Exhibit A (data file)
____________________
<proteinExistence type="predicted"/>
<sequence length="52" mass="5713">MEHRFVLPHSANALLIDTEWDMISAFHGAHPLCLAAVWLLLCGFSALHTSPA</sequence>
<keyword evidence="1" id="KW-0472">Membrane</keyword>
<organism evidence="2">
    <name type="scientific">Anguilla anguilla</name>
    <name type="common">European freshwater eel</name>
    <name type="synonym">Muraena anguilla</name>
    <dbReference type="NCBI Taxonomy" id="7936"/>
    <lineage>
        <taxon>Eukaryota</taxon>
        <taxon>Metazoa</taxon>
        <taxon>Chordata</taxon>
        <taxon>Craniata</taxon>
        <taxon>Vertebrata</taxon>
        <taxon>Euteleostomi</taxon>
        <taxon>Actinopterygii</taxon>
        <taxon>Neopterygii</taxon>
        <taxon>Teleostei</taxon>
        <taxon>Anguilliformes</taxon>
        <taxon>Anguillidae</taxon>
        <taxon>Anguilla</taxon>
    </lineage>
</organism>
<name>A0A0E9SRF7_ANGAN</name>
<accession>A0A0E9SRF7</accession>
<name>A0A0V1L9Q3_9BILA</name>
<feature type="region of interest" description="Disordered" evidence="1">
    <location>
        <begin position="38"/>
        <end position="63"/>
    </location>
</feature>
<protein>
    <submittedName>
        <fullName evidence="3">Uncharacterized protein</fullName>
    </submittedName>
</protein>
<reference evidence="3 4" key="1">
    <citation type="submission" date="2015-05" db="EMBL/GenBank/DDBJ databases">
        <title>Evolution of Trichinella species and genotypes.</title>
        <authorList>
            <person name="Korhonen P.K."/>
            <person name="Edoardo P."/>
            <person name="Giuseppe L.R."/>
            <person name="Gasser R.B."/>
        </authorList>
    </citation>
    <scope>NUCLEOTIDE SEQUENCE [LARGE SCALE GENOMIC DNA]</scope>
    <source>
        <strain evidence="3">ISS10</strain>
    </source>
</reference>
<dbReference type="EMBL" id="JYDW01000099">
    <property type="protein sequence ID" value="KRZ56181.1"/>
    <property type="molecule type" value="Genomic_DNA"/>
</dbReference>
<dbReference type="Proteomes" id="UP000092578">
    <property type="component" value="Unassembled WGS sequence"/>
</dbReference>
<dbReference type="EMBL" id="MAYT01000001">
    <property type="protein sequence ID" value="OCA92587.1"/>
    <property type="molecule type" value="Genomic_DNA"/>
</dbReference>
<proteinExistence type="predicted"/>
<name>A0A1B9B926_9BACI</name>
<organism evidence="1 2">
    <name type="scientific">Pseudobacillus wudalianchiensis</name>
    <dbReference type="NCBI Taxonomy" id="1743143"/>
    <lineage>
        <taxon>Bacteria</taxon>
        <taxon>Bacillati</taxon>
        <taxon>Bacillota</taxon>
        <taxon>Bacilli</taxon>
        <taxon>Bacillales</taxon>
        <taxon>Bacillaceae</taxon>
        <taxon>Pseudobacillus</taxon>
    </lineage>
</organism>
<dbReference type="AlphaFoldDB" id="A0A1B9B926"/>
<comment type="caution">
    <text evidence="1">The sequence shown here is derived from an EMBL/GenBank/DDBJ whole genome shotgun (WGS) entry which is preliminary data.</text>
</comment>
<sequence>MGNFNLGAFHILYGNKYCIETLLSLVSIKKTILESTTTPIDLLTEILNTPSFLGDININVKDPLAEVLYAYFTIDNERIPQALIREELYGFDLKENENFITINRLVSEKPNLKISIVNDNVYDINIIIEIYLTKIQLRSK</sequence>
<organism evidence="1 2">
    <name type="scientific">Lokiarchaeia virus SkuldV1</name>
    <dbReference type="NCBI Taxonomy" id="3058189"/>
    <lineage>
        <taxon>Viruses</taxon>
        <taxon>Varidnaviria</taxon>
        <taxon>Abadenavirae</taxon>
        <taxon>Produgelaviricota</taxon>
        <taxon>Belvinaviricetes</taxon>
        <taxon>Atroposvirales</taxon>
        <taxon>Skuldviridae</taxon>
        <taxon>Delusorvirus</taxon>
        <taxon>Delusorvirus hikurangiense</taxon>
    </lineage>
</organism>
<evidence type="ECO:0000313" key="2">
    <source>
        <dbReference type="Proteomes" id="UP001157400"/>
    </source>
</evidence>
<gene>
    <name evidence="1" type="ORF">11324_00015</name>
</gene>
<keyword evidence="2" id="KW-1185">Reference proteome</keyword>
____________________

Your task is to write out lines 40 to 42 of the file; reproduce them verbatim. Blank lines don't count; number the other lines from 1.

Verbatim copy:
        <title>Evolution of Trichinella species and genotypes.</title>
        <authorList>
            <person name="Korhonen P.K."/>